He has well over 50 billion dollars to his name and consistently ranks among the wealthiest people in the world. Out of all the 20th century investors, Warren Buffett is the most successful. If you were to ask Warren Buffet “Why 5 goals per week?”, what would he say?
The story of Mike Flint
It would make sense that given his success, Buffett has an excellent understanding of how to best spend his time each day and each week.
And that’s why the story below, which was shared directly from a Buffett’s employee, is so relevant to us.
So what is the simple 3-step productivity strategy that Warren Buffett uses to help his employees determine their priorities and actions?
The simple 3 step productivity strategy
Mike Flint was Buffett’s personal airplane pilot for 10 years. (Flint has also flown four US Presidents, so we can safely say he is good at his job.) When Flint asked Buffett about how to set career priorities, his boss asked the pilot to go through a 3-step exercise.
Here’s how it works…
STEP 1: Buffett asked Flint to write down his top 25 career goals. Note that you can also complete this exercise with goals for a shorter timeline, like a week, a month, or a year for instance.
STEP 2: Then Buffett asked Flint to review his list and circle his top 5 goals. Again, Flint took some time, made his way through the list, and eventually decided on his 5 most important goals.
Note: If you’re following along, pause right now and do these first two steps before moving on to Step 3.
STEP 3: At this point, Flint had two lists. The 5 items he had circled were List A and the 20 items he had not circled were List B.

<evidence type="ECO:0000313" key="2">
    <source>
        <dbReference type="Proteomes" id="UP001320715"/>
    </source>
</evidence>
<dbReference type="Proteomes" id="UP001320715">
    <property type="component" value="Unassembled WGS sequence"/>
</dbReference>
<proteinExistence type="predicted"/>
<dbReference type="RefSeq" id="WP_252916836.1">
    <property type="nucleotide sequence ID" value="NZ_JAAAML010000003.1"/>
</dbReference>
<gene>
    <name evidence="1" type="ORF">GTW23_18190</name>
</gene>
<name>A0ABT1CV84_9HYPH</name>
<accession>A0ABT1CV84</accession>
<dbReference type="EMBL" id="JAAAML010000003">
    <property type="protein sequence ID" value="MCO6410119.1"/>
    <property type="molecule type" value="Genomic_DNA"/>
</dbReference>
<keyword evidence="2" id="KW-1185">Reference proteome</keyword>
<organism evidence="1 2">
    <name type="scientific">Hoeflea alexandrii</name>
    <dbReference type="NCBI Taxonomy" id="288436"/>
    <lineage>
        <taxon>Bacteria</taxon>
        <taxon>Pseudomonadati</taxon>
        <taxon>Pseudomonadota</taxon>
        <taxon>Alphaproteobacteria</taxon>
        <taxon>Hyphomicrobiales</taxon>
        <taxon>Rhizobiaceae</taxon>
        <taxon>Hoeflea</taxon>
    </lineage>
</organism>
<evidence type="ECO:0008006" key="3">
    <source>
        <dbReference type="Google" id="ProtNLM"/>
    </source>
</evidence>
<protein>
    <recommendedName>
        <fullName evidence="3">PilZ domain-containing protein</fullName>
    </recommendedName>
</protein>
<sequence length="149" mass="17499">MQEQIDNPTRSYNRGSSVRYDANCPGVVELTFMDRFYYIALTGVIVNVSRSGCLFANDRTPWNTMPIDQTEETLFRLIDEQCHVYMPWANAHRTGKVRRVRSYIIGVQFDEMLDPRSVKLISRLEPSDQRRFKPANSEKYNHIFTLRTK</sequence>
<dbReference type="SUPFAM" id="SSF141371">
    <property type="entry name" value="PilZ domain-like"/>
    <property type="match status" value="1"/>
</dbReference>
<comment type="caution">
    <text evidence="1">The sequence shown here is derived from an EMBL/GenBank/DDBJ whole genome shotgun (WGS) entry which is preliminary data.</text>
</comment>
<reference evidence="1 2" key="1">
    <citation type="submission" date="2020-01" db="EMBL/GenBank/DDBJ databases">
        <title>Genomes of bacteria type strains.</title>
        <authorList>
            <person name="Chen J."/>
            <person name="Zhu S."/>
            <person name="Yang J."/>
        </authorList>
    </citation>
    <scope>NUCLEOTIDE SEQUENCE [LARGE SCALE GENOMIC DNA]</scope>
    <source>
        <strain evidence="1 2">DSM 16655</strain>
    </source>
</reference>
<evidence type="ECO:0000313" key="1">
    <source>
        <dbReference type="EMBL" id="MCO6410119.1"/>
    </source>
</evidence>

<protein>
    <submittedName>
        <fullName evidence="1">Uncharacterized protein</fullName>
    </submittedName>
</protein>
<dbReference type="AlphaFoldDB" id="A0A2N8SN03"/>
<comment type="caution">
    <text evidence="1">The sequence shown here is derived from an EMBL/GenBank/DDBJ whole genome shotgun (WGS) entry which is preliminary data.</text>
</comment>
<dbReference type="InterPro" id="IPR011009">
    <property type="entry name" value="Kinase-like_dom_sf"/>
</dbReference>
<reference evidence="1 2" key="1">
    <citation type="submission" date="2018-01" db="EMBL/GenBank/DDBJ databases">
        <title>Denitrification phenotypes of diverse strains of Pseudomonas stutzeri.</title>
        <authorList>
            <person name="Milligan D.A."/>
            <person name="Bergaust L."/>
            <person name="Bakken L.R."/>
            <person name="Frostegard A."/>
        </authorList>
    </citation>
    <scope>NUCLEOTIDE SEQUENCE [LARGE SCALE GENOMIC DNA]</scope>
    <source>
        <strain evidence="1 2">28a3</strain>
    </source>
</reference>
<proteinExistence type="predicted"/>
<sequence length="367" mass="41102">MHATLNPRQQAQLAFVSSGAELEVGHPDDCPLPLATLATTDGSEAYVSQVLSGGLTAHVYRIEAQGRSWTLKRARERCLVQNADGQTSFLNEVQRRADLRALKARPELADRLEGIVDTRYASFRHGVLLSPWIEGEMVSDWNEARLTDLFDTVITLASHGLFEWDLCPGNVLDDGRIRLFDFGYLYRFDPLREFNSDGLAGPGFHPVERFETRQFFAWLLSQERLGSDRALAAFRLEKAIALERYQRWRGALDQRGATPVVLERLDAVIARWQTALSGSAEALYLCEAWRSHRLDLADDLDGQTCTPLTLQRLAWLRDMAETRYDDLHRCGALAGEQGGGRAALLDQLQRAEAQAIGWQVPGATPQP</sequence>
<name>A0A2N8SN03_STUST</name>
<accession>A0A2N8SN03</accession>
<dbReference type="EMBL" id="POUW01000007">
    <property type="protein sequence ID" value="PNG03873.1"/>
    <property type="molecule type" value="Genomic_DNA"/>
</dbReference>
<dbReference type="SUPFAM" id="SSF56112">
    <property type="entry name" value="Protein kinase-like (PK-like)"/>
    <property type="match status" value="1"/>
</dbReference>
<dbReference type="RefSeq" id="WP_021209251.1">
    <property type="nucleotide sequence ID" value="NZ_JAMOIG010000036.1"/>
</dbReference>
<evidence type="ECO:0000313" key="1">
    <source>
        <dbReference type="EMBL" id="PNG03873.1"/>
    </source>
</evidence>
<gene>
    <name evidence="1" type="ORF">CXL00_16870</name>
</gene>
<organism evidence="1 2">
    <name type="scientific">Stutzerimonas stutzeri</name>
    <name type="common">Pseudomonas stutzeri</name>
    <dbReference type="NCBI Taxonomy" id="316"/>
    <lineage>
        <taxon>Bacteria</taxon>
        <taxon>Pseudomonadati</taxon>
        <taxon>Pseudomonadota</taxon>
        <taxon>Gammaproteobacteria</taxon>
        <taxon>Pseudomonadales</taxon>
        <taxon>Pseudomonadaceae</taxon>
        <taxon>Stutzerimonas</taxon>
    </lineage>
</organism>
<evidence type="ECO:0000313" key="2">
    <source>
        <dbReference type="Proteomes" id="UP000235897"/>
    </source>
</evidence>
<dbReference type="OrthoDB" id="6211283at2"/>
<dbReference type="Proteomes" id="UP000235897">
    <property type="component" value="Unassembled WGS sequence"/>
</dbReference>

Flint wanted to start working on his top 5 goals right away. And that’s when Buffett asked him about the second list, “And what about the ones you didn’t circle?”
Flint replied, “Well, the top 5 are my primary focus, but the other 20 come in a close second. They are still important so I’ll work on those intermittently as I see fit. They are not as urgent, but I still plan to give them a dedicated effort.”
To which Buffett replied, “No. You’ve got it wrong, Mike. Everything you didn’t circle just became your Avoid-At-All-Cost list. No matter what, these things get no attention from you until you’ve succeeded with your top 5.”
The Power of Elimination
It’s clear Buffett believes in minimalism and simplicity. Getting rid of waste. Eliminating the inessential is one of the best ways to make life easier, make good habits more automatic, and make you grateful for what you do have.
Getting rid of wasteful items is relatively easy. It’s eliminating things you care about that is difficult, especially when you are a hoarder. The tasks that have the greatest likelihood of derailing your progress are often the ones you care about, but that aren’t truly important.
Every behaviour has a cost. Even neutral behaviour isn’t really neutral. It takes up time, energy, and space that could be put toward better behaviour or more important tasks. We are often spinning in motion instead of taking action.
This is why Buffett’s strategy is particularly brilliant. Items 6 through 25 on your list are things you care about. They are important to you. It is very easy to justify spending your time on them. But when you compare them to your top 5 goals, these items are distractions. Spending time on secondary priorities is the reason you have 20 half-finished projects instead of 5 completed ones.
Eliminate ruthlessly. Force yourself to focus. Complete a task or kill it.
The most dangerous distractions are the ones you love, but that don’t love you back.